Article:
Matches No Longer Rationed In Cuba

Instead of wood, the matches that have been sold through Cuba’s rationing system are made with waxed paper and are small and very thin. (Facebook / My Matchboxes)

14ymedio bigger14ymedio, Havana, 7 August 2020 — The Cuban government announced this Friday that the matches will be sold outside the rationed market starting this August. However, the released sale will be restricted to an amount determined by each client, according to the official press.

Citizens have verified a growing shortage, in recent months, of this product which is managed on the island by the National Phosphorus Company (Enfos). Some 80% of the raw materials with which they are produced depend on imports. With thee imports reduced due to the covid-19 pandemic, the industry had to lower its production forecast from 42 million boxes in 2020 to 22.8 million.

The target of comedians, a headache in kitchens given their poor quality, and the cause of more than one burnt shirt, Cuban matches, like rationed bread, are one of the worst valued and most vilified products in the national industry. To the point that in many homes the gas stove is kept on for days, due to lack of matches or their poor effectiveness.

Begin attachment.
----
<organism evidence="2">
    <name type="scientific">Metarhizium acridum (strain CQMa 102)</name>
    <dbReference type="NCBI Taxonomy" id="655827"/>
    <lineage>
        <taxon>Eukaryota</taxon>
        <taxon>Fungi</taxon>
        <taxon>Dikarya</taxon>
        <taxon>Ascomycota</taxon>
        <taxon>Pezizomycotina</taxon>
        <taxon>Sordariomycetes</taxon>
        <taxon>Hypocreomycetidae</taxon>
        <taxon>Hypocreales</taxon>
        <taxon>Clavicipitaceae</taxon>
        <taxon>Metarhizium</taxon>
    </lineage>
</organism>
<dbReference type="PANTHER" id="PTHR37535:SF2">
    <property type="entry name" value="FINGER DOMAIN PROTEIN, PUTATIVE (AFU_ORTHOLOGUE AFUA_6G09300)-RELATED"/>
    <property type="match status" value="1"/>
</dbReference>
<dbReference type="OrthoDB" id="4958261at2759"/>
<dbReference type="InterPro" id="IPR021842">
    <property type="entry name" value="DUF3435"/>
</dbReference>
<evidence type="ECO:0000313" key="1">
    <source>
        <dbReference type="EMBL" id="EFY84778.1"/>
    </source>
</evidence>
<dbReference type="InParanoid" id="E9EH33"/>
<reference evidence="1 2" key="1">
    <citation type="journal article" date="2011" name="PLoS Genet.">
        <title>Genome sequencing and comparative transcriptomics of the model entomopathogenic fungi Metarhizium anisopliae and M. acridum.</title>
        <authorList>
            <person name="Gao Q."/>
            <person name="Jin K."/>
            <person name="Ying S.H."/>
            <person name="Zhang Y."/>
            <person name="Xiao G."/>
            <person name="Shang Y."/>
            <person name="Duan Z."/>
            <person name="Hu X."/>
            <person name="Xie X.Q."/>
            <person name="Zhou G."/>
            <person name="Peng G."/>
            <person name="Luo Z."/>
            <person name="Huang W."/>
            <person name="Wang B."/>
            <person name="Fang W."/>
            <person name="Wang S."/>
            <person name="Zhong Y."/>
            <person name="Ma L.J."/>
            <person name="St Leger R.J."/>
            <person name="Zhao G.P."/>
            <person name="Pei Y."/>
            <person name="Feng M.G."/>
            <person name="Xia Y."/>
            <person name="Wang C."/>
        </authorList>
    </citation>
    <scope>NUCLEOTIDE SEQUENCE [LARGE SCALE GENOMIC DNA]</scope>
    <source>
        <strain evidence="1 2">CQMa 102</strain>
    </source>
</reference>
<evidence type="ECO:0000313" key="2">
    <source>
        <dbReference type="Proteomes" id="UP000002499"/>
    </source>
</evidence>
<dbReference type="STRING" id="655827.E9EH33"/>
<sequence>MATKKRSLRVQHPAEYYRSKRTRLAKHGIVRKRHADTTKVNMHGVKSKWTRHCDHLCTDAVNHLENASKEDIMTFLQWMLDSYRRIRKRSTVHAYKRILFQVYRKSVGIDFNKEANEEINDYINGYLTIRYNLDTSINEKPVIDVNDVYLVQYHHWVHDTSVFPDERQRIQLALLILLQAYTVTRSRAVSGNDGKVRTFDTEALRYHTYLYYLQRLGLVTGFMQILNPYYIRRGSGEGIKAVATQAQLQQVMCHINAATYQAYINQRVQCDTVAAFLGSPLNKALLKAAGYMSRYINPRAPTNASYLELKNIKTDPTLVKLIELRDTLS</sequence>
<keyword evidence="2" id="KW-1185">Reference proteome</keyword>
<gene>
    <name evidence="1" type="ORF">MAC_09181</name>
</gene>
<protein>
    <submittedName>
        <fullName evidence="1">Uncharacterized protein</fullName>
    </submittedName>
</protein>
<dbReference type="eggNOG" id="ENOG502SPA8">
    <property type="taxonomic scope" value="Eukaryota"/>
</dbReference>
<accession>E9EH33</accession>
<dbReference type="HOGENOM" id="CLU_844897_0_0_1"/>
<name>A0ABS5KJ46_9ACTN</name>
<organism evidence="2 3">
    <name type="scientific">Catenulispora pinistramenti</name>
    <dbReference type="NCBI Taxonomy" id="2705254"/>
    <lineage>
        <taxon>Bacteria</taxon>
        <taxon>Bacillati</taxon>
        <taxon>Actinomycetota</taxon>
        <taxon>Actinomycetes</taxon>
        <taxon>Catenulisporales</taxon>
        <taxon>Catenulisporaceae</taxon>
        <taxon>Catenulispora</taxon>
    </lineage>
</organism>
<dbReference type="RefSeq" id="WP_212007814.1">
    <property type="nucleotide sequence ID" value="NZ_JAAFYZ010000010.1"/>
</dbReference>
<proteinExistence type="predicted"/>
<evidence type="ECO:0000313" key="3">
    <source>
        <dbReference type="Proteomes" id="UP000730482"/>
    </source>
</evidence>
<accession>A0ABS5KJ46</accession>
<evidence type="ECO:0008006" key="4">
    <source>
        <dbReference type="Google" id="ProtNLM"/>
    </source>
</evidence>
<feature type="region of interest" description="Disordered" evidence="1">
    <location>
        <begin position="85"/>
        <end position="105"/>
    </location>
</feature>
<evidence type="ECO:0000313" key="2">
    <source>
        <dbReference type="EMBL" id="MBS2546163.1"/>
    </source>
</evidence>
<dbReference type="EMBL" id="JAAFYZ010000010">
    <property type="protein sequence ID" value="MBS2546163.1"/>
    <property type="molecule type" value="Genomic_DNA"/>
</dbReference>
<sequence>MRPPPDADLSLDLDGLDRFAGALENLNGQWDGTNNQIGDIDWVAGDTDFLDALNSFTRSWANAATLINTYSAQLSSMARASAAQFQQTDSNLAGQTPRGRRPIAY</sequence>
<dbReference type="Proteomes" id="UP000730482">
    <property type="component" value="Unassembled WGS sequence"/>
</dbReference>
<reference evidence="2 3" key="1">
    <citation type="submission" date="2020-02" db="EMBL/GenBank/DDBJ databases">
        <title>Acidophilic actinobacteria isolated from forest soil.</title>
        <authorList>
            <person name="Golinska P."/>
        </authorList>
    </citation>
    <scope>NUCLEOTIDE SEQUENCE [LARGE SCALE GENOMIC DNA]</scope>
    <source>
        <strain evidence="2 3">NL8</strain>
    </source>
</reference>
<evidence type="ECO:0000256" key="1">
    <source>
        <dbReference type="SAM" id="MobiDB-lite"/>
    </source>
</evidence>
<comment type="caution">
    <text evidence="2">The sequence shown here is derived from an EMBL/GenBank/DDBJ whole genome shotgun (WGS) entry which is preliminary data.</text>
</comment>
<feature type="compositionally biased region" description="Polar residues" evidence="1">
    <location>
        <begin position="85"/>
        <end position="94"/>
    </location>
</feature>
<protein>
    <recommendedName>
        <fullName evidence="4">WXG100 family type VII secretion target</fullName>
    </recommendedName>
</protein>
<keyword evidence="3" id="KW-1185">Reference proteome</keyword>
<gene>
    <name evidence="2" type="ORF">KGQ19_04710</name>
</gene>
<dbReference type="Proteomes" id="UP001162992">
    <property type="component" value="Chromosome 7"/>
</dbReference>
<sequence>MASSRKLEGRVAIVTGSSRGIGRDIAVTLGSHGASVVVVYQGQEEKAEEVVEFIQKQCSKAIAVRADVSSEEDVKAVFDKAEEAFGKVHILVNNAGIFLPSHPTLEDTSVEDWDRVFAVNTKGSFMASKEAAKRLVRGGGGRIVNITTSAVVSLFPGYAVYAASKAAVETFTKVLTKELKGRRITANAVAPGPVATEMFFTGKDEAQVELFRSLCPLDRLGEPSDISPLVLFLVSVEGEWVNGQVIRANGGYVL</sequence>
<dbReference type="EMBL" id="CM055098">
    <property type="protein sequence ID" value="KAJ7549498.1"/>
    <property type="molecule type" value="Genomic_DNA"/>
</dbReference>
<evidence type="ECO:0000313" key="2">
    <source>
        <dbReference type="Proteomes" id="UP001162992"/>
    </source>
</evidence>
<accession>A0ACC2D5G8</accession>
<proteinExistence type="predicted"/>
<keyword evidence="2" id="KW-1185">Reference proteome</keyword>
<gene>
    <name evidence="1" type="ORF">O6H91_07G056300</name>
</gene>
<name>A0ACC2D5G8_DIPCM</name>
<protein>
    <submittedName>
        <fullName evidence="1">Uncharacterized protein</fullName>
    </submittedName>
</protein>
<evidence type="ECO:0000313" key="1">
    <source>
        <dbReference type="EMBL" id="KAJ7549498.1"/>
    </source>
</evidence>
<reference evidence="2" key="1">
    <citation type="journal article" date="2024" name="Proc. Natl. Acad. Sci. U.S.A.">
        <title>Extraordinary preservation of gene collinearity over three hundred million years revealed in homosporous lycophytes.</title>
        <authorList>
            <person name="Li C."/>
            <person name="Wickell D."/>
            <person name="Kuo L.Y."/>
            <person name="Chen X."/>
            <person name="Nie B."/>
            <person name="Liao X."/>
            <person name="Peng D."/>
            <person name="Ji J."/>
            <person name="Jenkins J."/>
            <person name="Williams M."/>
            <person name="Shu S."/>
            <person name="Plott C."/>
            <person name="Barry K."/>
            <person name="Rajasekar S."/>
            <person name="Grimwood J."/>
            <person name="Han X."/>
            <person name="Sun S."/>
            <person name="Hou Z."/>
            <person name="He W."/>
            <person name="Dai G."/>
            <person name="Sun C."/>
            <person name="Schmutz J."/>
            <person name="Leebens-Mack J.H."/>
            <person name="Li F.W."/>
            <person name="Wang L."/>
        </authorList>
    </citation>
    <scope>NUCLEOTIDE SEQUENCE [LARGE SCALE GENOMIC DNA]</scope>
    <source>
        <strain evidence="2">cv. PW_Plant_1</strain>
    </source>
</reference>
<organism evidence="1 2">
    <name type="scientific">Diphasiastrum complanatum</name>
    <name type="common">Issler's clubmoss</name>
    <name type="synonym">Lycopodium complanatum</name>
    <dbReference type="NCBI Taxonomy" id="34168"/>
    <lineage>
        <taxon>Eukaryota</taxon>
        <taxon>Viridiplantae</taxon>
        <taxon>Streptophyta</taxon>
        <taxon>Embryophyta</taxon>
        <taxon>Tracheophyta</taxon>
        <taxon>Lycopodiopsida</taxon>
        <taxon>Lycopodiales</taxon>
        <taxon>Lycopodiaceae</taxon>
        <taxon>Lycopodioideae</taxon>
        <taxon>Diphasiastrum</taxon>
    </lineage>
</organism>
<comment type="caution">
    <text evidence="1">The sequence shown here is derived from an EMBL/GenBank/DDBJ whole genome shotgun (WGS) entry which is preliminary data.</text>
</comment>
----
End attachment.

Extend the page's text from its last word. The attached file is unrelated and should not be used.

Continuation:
“They lose their heads,” lament many customers forced to use the national product. Others complain that the matchstick bends when attempting to light it, the sandpaper is so wet that it fails to spark, the boxes fall apart, or a flame cannot be generated.

Instead of wood, the typical matches that have been sold in the island’s rationed market made up of a body of waxed paper, small and very thin. This increases the chances that it will bend and fail during striking.

One of the most popular comedians of the 80s, Héctor Zumbado, described the tense relationship between Cubans and matches this way, in a text with the title Amor a primer añejo (Love at first vintage): “I put my hand on my head, then in my pocket, I nervously took out a match, put it in my mouth and scratched the cigarette against the sandpaper. It didn’t light,” he declared as any current customer could.

In addition to being of poor quality, the sale of matches has always been closely controlled. Cubans attribute this control to its possible use in protest actions. The truth is that even in the boom years of the Soviet subsidy, the sale and distribution of matches was closely monitored and the quantities that an individual could acquire were always scarce.

In recent years, with the increase in the number of ’mules’ traveling abroad to bring merchandise to sell on the black market, the supply of imported matches has proliferated in informal networks, but many airlines have restrictions on transporting boxes of this merchandise in personal luggage, so even their arrival on the island is complicated.


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